What do you mean, “it’s a silly question”? Sir Arthur Eddington wouldn’t agree with you. He argued in 1924 that the mass of the Sun could be expressed in kilometres (1.5 km actually) and that the mass of the Earth was about 5 millimetres (on which scale, the mass of a person would be a length considerably smaller than an atomic nucleus). Continue reading
I have a recurring nightmare – that one day someone will invent a solution to global warming, one that involves either extracting excess carbon dioxide from the atmosphere, or persuading the majority of people to drive electric cars which can be charged from solar power.
“Why is that a nightmare?” I hear you ask. Surely it’s what everyone is desperately hoping and praying for? Well, yes, of course it will save us and the planet from overheating and flooding etc, so of course it would be welcome – but it would then immerse us in another, rather different problem, in that the growth of the car would continue unchecked, and in fact probably accelerate. Continue reading
In my last post on this topic, I explained that there are two distinct ways of expressing the relationship between mass and energy in special relativity. One is known as concomitance, where mass and energy are really the same thing, and different observers moving at a constant speed relative to each other will disagree on the magnitudes of both quantities. The other is the interconvertibility approach: mass and energy can be converted into each other, mass being Lorentz-invariant (all inertial observers agree on its magnitude) while energy is not. In the former view, the equation E = mc2 expresses the identity between the two concepts and can be applied to any macroscopic body, while in the latter it is a conversion formula used to calculate how much energy a given mass can be converted to, and vice versa. Continue reading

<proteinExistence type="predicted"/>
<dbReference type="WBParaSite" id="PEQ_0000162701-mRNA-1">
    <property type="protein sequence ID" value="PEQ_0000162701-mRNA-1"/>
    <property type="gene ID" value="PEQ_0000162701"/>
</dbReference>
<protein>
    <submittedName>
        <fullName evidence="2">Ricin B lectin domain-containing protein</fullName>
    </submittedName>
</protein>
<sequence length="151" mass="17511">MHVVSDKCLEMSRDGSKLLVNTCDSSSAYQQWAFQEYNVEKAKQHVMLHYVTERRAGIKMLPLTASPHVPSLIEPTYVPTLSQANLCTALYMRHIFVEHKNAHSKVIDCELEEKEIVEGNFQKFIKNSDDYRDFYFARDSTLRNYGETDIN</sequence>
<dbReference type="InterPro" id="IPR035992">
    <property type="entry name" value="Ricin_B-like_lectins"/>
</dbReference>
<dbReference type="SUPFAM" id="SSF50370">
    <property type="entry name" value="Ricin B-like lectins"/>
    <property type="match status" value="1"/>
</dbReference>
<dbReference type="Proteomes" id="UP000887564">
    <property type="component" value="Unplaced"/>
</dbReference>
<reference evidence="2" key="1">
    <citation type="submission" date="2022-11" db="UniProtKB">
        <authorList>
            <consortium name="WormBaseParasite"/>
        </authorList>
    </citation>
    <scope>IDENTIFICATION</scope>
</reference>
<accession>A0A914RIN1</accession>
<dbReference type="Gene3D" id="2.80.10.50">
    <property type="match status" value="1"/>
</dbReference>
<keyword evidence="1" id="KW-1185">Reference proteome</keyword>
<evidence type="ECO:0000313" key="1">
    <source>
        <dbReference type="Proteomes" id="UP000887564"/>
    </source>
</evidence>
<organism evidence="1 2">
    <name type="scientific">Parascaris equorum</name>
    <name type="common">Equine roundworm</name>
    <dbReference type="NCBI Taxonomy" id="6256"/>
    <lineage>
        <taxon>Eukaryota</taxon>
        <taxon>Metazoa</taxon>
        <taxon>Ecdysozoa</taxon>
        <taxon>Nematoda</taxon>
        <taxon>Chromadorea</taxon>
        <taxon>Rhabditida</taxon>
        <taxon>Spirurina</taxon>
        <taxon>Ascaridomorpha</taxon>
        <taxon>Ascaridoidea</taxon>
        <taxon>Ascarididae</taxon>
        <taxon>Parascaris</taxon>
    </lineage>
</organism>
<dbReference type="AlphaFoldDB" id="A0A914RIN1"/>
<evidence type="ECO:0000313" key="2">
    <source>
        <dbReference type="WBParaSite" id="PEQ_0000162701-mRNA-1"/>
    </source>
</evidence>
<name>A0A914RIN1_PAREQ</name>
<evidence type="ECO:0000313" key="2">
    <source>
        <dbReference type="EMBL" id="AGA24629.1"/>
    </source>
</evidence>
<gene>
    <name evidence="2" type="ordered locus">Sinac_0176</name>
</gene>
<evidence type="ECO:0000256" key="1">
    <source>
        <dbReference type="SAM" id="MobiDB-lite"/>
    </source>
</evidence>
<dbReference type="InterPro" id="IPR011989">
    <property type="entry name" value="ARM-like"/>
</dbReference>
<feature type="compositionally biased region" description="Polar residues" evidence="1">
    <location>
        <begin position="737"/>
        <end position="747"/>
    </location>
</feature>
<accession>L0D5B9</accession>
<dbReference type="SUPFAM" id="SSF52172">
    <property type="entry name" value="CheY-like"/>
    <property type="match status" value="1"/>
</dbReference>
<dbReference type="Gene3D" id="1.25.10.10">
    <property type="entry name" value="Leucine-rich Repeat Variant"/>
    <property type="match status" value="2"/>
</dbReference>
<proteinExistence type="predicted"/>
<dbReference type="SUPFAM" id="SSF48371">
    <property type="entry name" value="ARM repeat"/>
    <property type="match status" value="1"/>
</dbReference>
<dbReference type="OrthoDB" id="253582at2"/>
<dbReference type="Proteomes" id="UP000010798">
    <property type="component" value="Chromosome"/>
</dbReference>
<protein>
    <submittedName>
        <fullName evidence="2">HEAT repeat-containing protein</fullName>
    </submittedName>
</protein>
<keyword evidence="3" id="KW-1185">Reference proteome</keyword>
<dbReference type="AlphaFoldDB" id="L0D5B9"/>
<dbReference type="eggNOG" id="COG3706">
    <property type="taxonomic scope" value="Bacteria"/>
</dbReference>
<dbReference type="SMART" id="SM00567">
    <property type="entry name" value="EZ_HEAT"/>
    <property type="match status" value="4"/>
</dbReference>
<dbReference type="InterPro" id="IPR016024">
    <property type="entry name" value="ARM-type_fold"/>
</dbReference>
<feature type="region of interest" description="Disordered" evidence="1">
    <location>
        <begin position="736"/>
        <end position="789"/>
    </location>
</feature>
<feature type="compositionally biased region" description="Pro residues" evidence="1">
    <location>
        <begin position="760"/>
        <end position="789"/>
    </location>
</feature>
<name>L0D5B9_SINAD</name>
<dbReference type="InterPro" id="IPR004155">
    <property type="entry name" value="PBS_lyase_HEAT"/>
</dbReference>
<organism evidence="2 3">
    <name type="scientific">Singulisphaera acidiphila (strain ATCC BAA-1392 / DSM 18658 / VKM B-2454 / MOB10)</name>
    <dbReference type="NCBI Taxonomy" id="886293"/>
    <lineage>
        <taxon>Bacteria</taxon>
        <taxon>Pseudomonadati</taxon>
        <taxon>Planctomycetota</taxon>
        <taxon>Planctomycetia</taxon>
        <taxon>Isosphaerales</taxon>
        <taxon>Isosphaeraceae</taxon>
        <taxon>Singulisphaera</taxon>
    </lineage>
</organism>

This was one of Alexander Pope’s truest adages (as long as you remember that the emphasis is on the word little: there is nothing dangerous in being well-informed, the trouble arises when one extrapolates from an inadequate knowledge base). Unfortunately, in this hyper-specialised world, all any of us can manage on most topics is a little learning; we can specialise in one, or perhaps two or three things, but for the rest we have to just accept what we are taught and what we read in books and newspapers, or hear on TV or radio.
I am frequently reminded of this by examples I come across, in blogs, popular science articles, and even some books, of the misuse of Einstein’s famous equation E = mc2. It seems to me that these are often founded on a very inadequate understanding of the equation, what it means and where it comes from. Continue reading
An evening with some old schoolfriends from the 1960s, and another evening listening to rock classics on Planet Rock, are responsible for this one. It was one of my favourite poems at that time, but I have not read it for years. Continue reading